The Only Comma Rules You’ll Ever Need!

The five basic comma rulesCommas are among my favorite tools for building meaning. Used intelligently, commas are wonderful signposts that tell readers which part of a sentence they’ve stumbled into—and then help them make their way out again. I like commas so much I’ve written multiple posts about them.

If comma rules confuse you, take heart! If improving reader comprehension is your goal, there are really only a few “rules” to remember:

Use commas:

Rule 1: After introductory elements.

This is the one most people seem to know about. But I argue that commas are really only necessary when the introductory element gets long enough that readers may miss the lane change back into the main part of the sentence.

So:

After a moment he left the room. (No comma needed unless you want to emphasize a pause.)

But:

After he spent  an extended vacation in a remote village in the Alps, where did he go next? (The comma lets readers know that “where” begins a new clause.)

Rule 2: Around or after “interrupters,” including non-essential modifiers (this is a rule, not an option).More comma rules

I think this one is the most confusing for many writers.

Short interrupters can be easy to spot:

Jane, however, did not go with him to the Alps.

However, Jane did not go.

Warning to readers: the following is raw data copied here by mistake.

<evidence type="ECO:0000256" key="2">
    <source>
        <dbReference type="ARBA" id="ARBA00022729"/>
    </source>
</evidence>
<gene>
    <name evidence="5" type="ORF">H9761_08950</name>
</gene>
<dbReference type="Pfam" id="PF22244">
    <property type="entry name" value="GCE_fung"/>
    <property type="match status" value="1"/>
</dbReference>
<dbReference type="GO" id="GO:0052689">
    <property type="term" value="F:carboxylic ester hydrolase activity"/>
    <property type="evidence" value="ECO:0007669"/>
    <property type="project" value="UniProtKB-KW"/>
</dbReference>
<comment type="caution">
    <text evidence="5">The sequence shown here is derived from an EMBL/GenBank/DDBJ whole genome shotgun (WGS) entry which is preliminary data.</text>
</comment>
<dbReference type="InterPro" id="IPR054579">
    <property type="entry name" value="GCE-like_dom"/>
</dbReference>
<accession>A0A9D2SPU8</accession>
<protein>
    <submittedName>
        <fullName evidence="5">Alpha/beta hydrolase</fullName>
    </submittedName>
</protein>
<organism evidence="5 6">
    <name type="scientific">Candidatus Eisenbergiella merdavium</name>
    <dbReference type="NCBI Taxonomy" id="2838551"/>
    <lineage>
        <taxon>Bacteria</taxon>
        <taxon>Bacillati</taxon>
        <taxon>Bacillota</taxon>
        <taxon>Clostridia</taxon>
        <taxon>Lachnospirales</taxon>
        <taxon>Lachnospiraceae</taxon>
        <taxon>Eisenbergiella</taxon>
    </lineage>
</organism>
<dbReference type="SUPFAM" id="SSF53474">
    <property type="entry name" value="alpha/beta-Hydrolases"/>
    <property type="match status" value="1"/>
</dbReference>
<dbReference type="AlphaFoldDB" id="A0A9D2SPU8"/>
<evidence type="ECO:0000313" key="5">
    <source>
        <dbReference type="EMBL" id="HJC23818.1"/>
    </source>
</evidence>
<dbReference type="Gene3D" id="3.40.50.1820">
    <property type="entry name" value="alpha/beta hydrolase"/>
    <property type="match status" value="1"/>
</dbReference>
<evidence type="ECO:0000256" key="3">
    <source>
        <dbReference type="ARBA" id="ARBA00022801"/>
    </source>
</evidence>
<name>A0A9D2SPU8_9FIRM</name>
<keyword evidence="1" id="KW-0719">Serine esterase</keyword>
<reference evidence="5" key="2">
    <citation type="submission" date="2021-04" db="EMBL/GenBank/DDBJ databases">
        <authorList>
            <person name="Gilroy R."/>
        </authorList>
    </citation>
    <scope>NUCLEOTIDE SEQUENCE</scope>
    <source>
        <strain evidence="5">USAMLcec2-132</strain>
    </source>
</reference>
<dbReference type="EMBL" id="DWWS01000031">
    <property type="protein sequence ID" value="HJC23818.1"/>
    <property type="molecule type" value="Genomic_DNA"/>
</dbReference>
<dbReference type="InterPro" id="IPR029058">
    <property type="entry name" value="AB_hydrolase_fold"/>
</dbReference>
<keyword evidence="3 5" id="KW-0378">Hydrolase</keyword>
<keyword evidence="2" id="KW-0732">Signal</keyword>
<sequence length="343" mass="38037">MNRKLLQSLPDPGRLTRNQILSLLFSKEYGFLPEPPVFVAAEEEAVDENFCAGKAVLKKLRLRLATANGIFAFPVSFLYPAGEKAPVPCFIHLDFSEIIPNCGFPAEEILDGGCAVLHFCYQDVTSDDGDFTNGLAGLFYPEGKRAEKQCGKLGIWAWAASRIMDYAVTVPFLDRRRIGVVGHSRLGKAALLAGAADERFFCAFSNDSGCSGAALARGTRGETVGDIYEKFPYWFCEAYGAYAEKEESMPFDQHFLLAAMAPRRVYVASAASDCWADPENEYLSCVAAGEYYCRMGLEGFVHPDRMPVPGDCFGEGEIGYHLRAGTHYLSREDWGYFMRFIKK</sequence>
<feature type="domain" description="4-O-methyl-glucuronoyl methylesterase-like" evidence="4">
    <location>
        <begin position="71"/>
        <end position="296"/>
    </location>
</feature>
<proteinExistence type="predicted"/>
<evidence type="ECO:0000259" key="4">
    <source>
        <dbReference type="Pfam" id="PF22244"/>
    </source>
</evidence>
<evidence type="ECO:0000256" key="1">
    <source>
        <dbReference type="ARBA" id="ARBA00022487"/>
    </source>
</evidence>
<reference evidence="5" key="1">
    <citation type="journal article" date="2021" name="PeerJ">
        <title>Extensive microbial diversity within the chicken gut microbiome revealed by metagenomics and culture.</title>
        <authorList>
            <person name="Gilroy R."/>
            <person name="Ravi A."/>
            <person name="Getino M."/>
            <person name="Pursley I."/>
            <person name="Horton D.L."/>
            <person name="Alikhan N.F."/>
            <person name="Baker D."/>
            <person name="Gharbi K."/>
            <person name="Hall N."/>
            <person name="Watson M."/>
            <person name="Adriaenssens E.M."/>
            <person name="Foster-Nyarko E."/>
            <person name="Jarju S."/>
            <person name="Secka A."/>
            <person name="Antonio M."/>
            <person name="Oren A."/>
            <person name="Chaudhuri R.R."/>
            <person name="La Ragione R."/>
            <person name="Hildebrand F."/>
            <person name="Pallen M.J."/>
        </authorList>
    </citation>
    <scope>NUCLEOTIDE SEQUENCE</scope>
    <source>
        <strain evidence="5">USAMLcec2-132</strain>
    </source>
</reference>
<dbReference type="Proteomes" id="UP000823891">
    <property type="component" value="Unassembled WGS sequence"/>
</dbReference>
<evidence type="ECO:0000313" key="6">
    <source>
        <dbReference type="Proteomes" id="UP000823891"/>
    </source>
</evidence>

Non-essential modifiers are elements that can be lifted out of the sentence without compromising its meaning or purpose.

The old car, which was a lot like the one my grandfather used to drive, had been repainted bright blue.

The information about grandad’s car is incidental to the meaning of the sentence, which is that the car is now bright blue. Lift it out and only this incidental information is lost. The rule here, and it IS a rule, is TWO COMMAS, not just the first one. You need that second comma to signal the return to the main clause.

Contrast the example above with this example of an essential modifier, one that can’t be lifted out without eliminating the point of the sentence:

The car that gives you the most mileage is the one you should buy.

Without the modifier, we have:

The car is the one you should buy.

Since the point of the sentence is to say which car, the modifier is essential to the meaning.

NO COMMAS around essential modifiers! They are integral to the sentence, not “interrupters.”

Sometimes confusion about what constitutes an essential or non-essential modifier can turn a sentence into nonsense. I often see commas inserted into constructions like this.

Author Stephen King wrote a lot of books.

Note: no commas. Now try it without the essential modifier, in this case an appositive:

Author wrote a lot of books.

The trick: try taking out the modifying clause and see what remains.

Rule 3: Direct address (this is also a rule, not an option):Do you need the Oxford Comma?

Hi, Mr. Smith.

Did you buy bread at the store, Louise?

Louise, did you buy the bread?

Well, Mr. Smith, I guess we won’t be having any bread today.

Rule 4: Before “and,” “but,” etc., if you have more than two items. (This is the infamous Oxford or serial comma.) The elements of the “serial” or list can be words, phrases, or whole sentences.

Louise forgot the bread, cheese, and fruit; she did remember the wine, beer, and vodka.

My worries about her diet involved her lack of protein, her lack of vegetables, and her preference for liquid components.